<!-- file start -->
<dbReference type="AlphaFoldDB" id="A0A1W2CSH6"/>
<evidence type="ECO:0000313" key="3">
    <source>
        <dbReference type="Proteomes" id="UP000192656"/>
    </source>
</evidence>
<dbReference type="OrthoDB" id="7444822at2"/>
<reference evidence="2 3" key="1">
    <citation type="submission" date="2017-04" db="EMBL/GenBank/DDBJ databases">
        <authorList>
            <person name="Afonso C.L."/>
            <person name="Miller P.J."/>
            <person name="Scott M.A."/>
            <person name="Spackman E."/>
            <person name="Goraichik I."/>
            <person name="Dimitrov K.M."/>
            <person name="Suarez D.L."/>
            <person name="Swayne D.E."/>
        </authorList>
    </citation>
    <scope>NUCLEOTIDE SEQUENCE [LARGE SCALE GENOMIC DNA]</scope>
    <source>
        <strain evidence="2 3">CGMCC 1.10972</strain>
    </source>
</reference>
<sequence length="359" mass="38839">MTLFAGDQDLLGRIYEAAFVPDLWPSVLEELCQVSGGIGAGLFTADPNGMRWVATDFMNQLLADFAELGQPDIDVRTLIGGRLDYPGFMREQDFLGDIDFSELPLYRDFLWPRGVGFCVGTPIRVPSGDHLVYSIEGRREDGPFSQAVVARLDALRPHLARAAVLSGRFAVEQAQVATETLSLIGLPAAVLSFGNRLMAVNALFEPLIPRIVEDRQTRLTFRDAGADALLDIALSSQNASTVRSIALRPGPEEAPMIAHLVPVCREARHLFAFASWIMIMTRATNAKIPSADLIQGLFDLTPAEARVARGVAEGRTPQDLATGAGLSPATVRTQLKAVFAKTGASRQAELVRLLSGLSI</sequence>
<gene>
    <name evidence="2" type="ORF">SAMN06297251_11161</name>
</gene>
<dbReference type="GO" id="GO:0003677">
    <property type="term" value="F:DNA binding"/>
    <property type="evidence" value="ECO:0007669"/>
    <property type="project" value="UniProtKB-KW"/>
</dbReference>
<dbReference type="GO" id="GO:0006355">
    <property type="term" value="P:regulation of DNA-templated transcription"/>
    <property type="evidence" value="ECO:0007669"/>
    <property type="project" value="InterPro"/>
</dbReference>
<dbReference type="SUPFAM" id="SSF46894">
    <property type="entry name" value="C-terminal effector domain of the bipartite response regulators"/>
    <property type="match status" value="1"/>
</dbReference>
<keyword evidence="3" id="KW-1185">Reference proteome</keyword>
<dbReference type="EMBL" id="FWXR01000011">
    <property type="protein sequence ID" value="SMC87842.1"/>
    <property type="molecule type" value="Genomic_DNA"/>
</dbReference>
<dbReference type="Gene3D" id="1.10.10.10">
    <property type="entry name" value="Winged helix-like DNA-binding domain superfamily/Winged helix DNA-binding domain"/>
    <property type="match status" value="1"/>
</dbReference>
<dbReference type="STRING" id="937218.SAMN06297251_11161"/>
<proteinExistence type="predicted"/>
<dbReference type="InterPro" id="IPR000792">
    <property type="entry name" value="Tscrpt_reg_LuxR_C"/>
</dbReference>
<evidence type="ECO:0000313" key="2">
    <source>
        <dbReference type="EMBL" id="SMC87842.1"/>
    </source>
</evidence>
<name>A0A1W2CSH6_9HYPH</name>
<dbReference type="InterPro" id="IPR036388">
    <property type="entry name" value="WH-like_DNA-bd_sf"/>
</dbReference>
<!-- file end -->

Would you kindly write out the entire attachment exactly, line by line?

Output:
<dbReference type="AlphaFoldDB" id="A0A1W2CSH6"/>
<evidence type="ECO:0000313" key="3">
    <source>
        <dbReference type="Proteomes" id="UP000192656"/>
    </source>
</evidence>
<dbReference type="OrthoDB" id="7444822at2"/>
<reference evidence="2 3" key="1">
    <citation type="submission" date="2017-04" db="EMBL/GenBank/DDBJ databases">
        <authorList>
            <person name="Afonso C.L."/>
            <person name="Miller P.J."/>
            <person name="Scott M.A."/>
            <person name="Spackman E."/>
            <person name="Goraichik I."/>
            <person name="Dimitrov K.M."/>
            <person name="Suarez D.L."/>
            <person name="Swayne D.E."/>
        </authorList>
    </citation>
    <scope>NUCLEOTIDE SEQUENCE [LARGE SCALE GENOMIC DNA]</scope>
    <source>
        <strain evidence="2 3">CGMCC 1.10972</strain>
    </source>
</reference>
<sequence length="359" mass="38839">MTLFAGDQDLLGRIYEAAFVPDLWPSVLEELCQVSGGIGAGLFTADPNGMRWVATDFMNQLLADFAELGQPDIDVRTLIGGRLDYPGFMREQDFLGDIDFSELPLYRDFLWPRGVGFCVGTPIRVPSGDHLVYSIEGRREDGPFSQAVVARLDALRPHLARAAVLSGRFAVEQAQVATETLSLIGLPAAVLSFGNRLMAVNALFEPLIPRIVEDRQTRLTFRDAGADALLDIALSSQNASTVRSIALRPGPEEAPMIAHLVPVCREARHLFAFASWIMIMTRATNAKIPSADLIQGLFDLTPAEARVARGVAEGRTPQDLATGAGLSPATVRTQLKAVFAKTGASRQAELVRLLSGLSI</sequence>
<gene>
    <name evidence="2" type="ORF">SAMN06297251_11161</name>
</gene>
<dbReference type="GO" id="GO:0003677">
    <property type="term" value="F:DNA binding"/>
    <property type="evidence" value="ECO:0007669"/>
    <property type="project" value="UniProtKB-KW"/>
</dbReference>
<dbReference type="GO" id="GO:0006355">
    <property type="term" value="P:regulation of DNA-templated transcription"/>
    <property type="evidence" value="ECO:0007669"/>
    <property type="project" value="InterPro"/>
</dbReference>
<dbReference type="SUPFAM" id="SSF46894">
    <property type="entry name" value="C-terminal effector domain of the bipartite response regulators"/>
    <property type="match status" value="1"/>
</dbReference>
<keyword evidence="3" id="KW-1185">Reference proteome</keyword>
<dbReference type="EMBL" id="FWXR01000011">
    <property type="protein sequence ID" value="SMC87842.1"/>
    <property type="molecule type" value="Genomic_DNA"/>
</dbReference>
<dbReference type="Gene3D" id="1.10.10.10">
    <property type="entry name" value="Winged helix-like DNA-binding domain superfamily/Winged helix DNA-binding domain"/>
    <property type="match status" value="1"/>
</dbReference>
<dbReference type="STRING" id="937218.SAMN06297251_11161"/>
<proteinExistence type="predicted"/>
<dbReference type="InterPro" id="IPR000792">
    <property type="entry name" value="Tscrpt_reg_LuxR_C"/>
</dbReference>
<evidence type="ECO:0000313" key="2">
    <source>
        <dbReference type="EMBL" id="SMC87842.1"/>
    </source>
</evidence>
<name>A0A1W2CSH6_9HYPH</name>
<dbReference type="InterPro" id="IPR036388">
    <property type="entry name" value="WH-like_DNA-bd_sf"/>
</dbReference>